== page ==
Platforms, not attacks

The big stories about politics in this election cycle have had almost nothing to do with policy, and everything to do with personality.

ANOTHER ROUND of elections is upon us (photo credit: REUTERS)
ANOTHER ROUND of elections is upon us
(photo credit: REUTERS)
‘We hear about mergers, divisions, hit lists, speeches and videos,” Finance Minister Moshe Kahlon said of his fellow politicians this week. “The one thing they all forgot to say is what they plan to do for the good of the public.”
Kahlon is right. The big stories about politics in this election cycle have had almost nothing to do with policy, and everything to do with personality.
Instead of telling us how he thinks Israel should deal with the conflict with our Palestinian neighbors, Israel Resilience Party leader Benny Gantz mocks Prime Minister Benjamin Netanyahu for having voted in favor of the Gaza disengagement, before resigning from the government because of his opposition to the unilateral withdrawal.
Instead of telling us how he plans to deal with the massive overcrowding of Israeli hospitals, Netanyahu is complaining about Attorney-General Avichai Mandelblit and the media, and the Likud is releasing videos calling Gantz a “weak leftist.”
Instead of suggesting ways to lower the costs of housing, food and other basic needs in Israel, Labor MKs have been mostly busy fighting among themselves. They took a break from that after this week’s primary – but not from constantly complaining about Netanyahu, and accusing Gantz and Yesh Atid leader Yair Lapid of wanting to be in Netanyahu’s next government.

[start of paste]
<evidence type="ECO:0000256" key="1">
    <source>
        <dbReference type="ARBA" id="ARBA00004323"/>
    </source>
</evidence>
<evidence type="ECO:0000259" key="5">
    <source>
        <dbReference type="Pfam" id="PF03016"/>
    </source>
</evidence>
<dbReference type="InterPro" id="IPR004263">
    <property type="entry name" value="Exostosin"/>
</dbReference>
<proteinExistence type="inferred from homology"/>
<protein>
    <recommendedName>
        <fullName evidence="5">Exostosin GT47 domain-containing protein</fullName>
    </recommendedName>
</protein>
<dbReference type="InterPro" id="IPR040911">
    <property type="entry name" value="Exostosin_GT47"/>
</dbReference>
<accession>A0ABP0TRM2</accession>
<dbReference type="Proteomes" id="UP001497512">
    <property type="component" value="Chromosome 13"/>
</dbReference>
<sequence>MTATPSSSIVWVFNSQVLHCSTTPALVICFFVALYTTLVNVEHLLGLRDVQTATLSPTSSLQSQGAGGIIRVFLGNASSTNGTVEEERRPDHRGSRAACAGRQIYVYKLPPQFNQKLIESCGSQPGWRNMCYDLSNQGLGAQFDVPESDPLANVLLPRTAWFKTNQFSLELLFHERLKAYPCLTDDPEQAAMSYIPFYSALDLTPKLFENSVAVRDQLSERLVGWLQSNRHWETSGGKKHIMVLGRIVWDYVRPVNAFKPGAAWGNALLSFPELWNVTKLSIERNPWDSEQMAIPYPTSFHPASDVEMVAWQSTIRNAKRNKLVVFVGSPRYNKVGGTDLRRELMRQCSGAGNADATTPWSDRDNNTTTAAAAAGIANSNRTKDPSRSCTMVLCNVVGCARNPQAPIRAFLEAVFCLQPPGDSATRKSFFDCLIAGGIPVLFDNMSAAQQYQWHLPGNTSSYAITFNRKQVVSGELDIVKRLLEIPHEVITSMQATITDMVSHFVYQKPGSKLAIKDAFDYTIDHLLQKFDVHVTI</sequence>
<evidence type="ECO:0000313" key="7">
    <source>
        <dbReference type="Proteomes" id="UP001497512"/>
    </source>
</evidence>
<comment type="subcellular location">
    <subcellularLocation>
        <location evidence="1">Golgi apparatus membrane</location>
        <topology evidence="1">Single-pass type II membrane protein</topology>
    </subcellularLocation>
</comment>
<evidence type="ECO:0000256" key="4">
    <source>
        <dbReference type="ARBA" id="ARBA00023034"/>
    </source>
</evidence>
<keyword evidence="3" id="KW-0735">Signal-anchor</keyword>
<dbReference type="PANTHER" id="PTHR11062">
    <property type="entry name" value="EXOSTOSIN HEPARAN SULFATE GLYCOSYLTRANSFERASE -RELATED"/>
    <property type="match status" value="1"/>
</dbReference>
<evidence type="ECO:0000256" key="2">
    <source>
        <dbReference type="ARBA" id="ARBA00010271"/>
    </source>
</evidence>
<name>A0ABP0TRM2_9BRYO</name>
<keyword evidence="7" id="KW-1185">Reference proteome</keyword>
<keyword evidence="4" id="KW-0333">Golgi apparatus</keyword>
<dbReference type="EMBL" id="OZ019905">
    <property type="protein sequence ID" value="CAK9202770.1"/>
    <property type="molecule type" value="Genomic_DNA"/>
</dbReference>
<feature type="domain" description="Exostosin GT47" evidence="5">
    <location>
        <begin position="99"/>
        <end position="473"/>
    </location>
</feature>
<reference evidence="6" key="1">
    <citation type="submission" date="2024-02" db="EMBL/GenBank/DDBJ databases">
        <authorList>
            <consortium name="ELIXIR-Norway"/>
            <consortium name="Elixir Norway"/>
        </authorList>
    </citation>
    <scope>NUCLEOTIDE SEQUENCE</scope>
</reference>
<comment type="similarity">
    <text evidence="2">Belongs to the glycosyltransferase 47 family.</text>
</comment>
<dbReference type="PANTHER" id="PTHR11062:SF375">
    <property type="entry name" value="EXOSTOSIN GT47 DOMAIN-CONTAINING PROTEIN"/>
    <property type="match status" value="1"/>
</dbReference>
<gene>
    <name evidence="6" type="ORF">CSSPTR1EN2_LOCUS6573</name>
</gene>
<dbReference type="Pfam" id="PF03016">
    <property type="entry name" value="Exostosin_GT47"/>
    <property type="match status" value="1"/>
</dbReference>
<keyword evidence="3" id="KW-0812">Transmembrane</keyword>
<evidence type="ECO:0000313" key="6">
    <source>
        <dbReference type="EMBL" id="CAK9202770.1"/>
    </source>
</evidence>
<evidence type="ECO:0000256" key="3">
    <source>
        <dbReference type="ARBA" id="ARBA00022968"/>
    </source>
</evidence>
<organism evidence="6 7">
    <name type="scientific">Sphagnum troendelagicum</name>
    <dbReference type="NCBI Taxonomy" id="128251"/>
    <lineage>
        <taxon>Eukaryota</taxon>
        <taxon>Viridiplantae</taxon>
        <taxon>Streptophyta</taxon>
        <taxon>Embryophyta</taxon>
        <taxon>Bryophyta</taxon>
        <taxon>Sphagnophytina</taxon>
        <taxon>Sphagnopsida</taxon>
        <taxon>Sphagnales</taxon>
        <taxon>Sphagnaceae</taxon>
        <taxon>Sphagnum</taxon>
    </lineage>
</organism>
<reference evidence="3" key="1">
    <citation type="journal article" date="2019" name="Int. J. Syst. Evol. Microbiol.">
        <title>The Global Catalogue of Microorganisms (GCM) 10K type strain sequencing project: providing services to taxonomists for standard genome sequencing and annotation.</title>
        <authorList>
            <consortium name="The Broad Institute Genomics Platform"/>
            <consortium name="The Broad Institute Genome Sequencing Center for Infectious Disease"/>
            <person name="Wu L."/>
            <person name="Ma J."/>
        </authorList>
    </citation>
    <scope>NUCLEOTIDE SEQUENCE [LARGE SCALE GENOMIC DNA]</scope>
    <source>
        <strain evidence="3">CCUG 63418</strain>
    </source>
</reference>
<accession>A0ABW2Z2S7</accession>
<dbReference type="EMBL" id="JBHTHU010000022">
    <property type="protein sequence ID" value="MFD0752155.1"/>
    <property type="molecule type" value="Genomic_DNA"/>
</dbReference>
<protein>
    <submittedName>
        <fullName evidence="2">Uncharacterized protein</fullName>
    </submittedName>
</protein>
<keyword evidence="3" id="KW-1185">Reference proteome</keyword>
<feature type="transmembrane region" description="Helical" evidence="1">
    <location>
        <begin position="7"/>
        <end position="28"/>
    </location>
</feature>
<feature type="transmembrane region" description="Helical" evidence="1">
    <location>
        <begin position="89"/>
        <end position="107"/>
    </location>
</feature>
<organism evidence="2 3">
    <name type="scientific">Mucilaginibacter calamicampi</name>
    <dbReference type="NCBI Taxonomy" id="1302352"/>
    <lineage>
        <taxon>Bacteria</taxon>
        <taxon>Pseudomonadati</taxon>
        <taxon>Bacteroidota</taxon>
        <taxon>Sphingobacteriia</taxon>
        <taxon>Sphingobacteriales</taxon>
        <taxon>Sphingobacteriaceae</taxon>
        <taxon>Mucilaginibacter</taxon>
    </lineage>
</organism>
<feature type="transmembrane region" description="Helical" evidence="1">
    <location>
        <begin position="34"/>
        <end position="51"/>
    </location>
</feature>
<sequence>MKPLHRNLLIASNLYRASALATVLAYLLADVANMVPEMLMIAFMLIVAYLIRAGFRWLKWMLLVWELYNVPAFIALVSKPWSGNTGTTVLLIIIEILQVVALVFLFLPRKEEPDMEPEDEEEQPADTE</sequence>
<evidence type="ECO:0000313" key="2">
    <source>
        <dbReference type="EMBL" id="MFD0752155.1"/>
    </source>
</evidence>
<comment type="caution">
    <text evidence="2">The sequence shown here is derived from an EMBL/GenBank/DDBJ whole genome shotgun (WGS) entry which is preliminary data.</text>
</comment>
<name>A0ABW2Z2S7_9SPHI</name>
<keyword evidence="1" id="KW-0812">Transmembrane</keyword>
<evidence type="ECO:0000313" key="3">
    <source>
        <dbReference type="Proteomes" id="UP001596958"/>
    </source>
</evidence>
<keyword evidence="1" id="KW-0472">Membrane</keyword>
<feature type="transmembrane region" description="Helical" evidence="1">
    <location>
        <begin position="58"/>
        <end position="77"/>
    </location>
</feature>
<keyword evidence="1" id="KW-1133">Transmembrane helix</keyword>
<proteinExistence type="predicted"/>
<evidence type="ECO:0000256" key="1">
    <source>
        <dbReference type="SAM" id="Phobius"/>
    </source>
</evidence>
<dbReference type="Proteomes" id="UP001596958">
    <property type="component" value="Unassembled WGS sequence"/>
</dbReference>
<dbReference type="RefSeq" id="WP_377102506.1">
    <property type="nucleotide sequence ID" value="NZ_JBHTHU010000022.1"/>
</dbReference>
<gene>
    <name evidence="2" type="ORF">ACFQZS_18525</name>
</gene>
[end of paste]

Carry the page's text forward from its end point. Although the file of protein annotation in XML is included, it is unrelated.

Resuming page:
Instead of trying to find a model for the relationship between religion and state in Israel that will reduce animosity toward religious people and the rabbinate, and allow more people who want to do so to convert to Judaism, Bayit Yehudi leader Rabbi Rafi Peretz and National Union leader Bezalel Smotrich are arguing over who will be first place in their merged lists, and who will get a ministerial portfolio.
There are a few exceptions to this rule, including Kahlon’s Kulanu Party, which has been focused on socioeconomic policies.
But this election cycle has been overwhelmingly dominated by personality politics and mudslinging.
With headlines about overcrowded hospitals across many newspapers, now would be a good time to hear how different parties would remedy the situation, for example. There have been many complaints about the way the government handled rockets from Gaza, but how would parties across the political spectrum respond differently? There are endless questions of this kind that could be asked about myriad issues which impact millions of Israelis’ daily lives.
Yet, despite politicians appearing on television and radio programs every day, as well as in countless interviews online and in print, few are willing to answer such questions. They come prepared with their talking points and attacks on their rivals, but not with real policy ideas.
Voters need to know more than whether a candidate is Bibi, with Bibi, or against Bibi.
Unfortunately, past elections have created a poor precedent, by which many parties do not release a detailed platform, or any platform at all. They throw around the words “Right” or “Left” or other identifiers – haredi, Sephardi, Arab, middle class – as though these are somehow meant to be enough to understand what a party thinks is the correct path for Israel’s future. They seem to think that these clichés are enough for voters to decide who to choose, even though there are so many choices in this and every election.
Many parties seem to be nearly identical, except for the difference between who sits at the helm. Israelis need more than that from their political parties – they need to know what the parties will do for them.
We commend the few parties that released a detailed platform ahead of the 2015 election. There are less than two months left until the next election on April 9, and all the parties running should be following that model as soon as possible, so that voters can become as educated and informed as possible before casting their votes.
Israelis deserve to know what their politicians and political parties stand for: from the ideological underpinnings of their ideas to the actual policy solutions that they are offering. Voters need to have enough information to make the determination as to which party, in their view, would be best for the country. Attack ads are not enough – we need to see platforms.